Guest post by Liz Scherer, digital writer and consultant specializing in health/medicine/wellness. She produces Flashfree which brings her closer to her goal to engage, entertain and provide women in midlife with the tools to make informed decisions about their health. In addition to her blog, you can find Liz on Twitter (http://twitter.com/LizScherer) or LinkedIn (http://www.linkedin.com/in/lizscherercopy).
“Everything old is new again.”
Remember that song? To me it seems the ideal metaphor for social media these days. Aggregators like Twitter or Facebook or FriendFeed or LinkedIn provide like-minded souls, neighbors, friends and colleagues with a centralized location where they can drop in and out at their leisure, exchange ideas, do business, and learn.
Is this a new concept? Not really.
As women, we have been leveraging community since Eve was banished to the outer reaches of Eden. We have been engaging in dialogue, sharing hopes, dreams, loves, trials and tribulations our entire lives.
Adding value and gaining value in our communities is an inherent aspect of being a woman.
So, why can’t we take this approach we’ve always applied in our daily lives of community and use them in ways that allow us to realize our business dreams?
More importantly, where and how do we start?
- Observe, seek, & listen.
As a writer, I observe the world around me constantly. I seek out individuals who may have something interesting to say, something relevant to what I am trying to learn, and I listen…not only to their words, but to the meanings underlying those thought processes and to their actions.
- Do your research. And then do it again.
Interested in starting a business geared towards “X?” The old paradigm: find out what people are saying and doing, and learn what other similar businesses are doing and not doing and then do it. The new paradigm: swim in the fishbowl for a bit.
- Identify but also engage your target audience.
Find out what resonates in their core and what doesn’t.
- Learn what members of your community at-large have done in their professional and personal lives.
Consider how that might be leveraged or applied to growing your business.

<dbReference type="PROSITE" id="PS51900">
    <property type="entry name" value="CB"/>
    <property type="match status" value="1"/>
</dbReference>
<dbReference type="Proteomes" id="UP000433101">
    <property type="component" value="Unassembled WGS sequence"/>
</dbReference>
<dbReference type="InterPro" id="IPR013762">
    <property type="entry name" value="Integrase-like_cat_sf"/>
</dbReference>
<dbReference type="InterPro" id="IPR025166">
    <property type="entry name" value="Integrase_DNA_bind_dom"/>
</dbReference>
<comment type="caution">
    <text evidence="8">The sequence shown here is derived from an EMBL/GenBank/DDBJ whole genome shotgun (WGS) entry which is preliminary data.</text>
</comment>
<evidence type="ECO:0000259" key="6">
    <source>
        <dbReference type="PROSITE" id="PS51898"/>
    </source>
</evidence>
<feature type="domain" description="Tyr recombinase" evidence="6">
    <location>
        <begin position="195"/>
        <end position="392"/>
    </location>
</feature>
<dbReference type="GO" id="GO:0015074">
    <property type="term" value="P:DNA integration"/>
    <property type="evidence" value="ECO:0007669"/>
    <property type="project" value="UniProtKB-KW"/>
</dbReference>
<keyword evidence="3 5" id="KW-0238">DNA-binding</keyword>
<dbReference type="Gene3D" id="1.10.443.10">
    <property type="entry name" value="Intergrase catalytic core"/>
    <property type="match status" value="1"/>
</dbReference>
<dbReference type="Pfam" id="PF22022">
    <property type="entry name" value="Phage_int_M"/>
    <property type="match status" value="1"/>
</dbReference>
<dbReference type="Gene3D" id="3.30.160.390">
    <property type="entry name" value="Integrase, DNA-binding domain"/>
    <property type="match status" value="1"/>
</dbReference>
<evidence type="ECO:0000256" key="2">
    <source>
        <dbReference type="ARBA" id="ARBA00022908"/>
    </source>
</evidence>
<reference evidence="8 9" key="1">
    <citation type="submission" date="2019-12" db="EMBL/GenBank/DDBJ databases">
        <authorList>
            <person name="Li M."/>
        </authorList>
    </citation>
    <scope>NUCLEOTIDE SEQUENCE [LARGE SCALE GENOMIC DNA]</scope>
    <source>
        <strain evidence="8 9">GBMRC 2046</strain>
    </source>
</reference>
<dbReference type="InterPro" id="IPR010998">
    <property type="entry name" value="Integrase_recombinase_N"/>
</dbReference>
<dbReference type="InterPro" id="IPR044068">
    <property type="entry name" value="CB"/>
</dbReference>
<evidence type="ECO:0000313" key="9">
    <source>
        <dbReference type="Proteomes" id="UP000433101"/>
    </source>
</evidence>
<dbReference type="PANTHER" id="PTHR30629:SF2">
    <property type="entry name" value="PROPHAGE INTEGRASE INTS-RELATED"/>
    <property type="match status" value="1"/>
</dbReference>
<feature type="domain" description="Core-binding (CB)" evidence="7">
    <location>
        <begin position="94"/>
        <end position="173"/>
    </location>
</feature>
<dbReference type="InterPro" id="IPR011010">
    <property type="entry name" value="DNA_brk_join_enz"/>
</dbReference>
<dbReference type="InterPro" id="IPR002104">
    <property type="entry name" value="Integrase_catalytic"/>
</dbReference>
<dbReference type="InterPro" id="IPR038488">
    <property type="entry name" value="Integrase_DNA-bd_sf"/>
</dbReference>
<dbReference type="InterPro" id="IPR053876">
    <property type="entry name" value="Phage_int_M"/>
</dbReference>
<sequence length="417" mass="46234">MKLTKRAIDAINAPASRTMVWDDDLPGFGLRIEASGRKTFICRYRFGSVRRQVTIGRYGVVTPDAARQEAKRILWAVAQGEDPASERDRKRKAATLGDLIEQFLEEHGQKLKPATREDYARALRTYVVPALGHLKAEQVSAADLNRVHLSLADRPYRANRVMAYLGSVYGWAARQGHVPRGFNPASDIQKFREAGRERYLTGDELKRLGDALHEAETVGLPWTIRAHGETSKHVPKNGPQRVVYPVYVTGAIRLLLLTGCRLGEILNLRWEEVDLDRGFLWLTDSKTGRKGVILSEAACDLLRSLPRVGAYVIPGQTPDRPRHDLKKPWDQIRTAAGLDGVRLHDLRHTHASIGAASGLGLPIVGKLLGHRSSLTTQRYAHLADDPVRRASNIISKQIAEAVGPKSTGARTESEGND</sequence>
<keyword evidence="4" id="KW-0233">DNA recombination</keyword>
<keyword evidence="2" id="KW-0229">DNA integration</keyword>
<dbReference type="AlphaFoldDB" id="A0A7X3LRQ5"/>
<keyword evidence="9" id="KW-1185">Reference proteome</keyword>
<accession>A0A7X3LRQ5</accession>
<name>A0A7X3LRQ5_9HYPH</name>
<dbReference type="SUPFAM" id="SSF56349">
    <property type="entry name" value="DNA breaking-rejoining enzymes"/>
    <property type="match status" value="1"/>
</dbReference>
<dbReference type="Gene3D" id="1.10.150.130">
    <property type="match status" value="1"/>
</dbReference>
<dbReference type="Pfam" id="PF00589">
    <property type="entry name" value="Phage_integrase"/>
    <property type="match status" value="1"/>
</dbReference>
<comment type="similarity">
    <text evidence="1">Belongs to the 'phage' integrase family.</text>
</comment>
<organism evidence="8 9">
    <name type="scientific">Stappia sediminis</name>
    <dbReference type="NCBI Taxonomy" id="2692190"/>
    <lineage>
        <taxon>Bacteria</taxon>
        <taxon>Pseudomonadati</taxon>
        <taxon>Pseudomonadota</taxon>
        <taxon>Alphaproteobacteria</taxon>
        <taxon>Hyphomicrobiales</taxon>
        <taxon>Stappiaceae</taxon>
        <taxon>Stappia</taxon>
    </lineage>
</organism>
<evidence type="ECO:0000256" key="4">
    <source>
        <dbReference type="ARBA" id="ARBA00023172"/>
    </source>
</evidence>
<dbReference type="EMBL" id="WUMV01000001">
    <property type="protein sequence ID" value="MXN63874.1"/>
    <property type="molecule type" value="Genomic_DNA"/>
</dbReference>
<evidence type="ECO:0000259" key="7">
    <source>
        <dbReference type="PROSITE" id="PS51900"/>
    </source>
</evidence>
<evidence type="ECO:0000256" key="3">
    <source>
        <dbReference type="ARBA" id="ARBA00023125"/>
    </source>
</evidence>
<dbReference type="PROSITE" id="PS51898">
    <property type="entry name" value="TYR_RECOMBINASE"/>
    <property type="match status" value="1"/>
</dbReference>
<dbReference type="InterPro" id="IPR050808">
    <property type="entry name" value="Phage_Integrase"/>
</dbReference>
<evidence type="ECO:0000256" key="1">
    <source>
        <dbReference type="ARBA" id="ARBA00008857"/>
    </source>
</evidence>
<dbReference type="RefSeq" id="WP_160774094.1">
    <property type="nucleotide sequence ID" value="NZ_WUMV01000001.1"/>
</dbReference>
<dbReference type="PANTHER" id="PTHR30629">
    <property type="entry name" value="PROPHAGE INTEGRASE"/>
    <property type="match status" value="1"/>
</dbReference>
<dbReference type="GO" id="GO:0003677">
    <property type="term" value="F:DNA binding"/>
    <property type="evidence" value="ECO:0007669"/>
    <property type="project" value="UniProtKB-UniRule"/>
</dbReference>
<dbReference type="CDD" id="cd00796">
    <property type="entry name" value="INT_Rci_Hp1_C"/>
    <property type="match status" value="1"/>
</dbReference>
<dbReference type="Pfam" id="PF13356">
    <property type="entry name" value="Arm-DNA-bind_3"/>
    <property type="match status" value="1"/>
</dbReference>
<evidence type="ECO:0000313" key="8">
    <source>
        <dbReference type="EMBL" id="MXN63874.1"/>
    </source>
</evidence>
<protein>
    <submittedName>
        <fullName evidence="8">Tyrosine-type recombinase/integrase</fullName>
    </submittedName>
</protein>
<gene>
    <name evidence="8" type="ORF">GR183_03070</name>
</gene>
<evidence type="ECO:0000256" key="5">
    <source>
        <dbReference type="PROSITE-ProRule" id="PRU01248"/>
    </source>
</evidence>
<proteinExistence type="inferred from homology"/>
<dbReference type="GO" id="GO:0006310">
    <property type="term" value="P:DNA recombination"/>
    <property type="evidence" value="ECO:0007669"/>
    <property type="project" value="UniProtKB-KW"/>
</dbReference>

- Immerse yourself in the ‘game.’
Attend conferences, meet ups, cocktail hours, social events, anything to put you face-to- face with your community and other like-minded souls.
- Don’t just start the conversation, continue it.[image, The Conversation, by Closely Observed per Creative Commons]
Your community values what you have to say so long as you keep the conversation going. Few people love the individual who sucks all the air out the room. Establish a presence for yourself, let people get to know the woman behind the curtain, become a willing participant and then offer to continue that conversation offline, on the phone, in person, in real life.
- Then, be an equal opportunity provider.
Got a blog? Seek out guest posters. Are you a freelance writer with overflow? Farm out some work or recommend a colleague to a client. Is Mrs. X your competition? Throw her a lead or two. What goes around comes around isn’t just karmic; it actually works.
- Finally, draw your roadmap in pencil.
You may have the door slammed in your face a few times but eventually, you’ll find the crack in the armor. The reality is that in these challenging economic times, flexibility rules and you may need to redraw your plan a few times. If something doesn’t work, looks like a dead end, or has “been done,” go back to your community and find out what you might have missed there on the first go. You’re not afraid to ask your community of friends for help. So don’t be afraid to ask your community of online networks; you may be surprised at the line of people just waiting to lend a hand.
That old adage “it’s who you know” applies well in this arena.
- Lipsticking and when the going gets tough, the tough get social;
- Talking differently (or not) to women communities at Learned on Women;
- Liz Strauss asks a compelling questions: have you ever seen a real-life social ecosystem?
Liz Scherer has been drawing and redrawing her roadmap since leaving corporate life in 1992. Her blog Flashfree is ranked in the top 100 blogs for women’s health.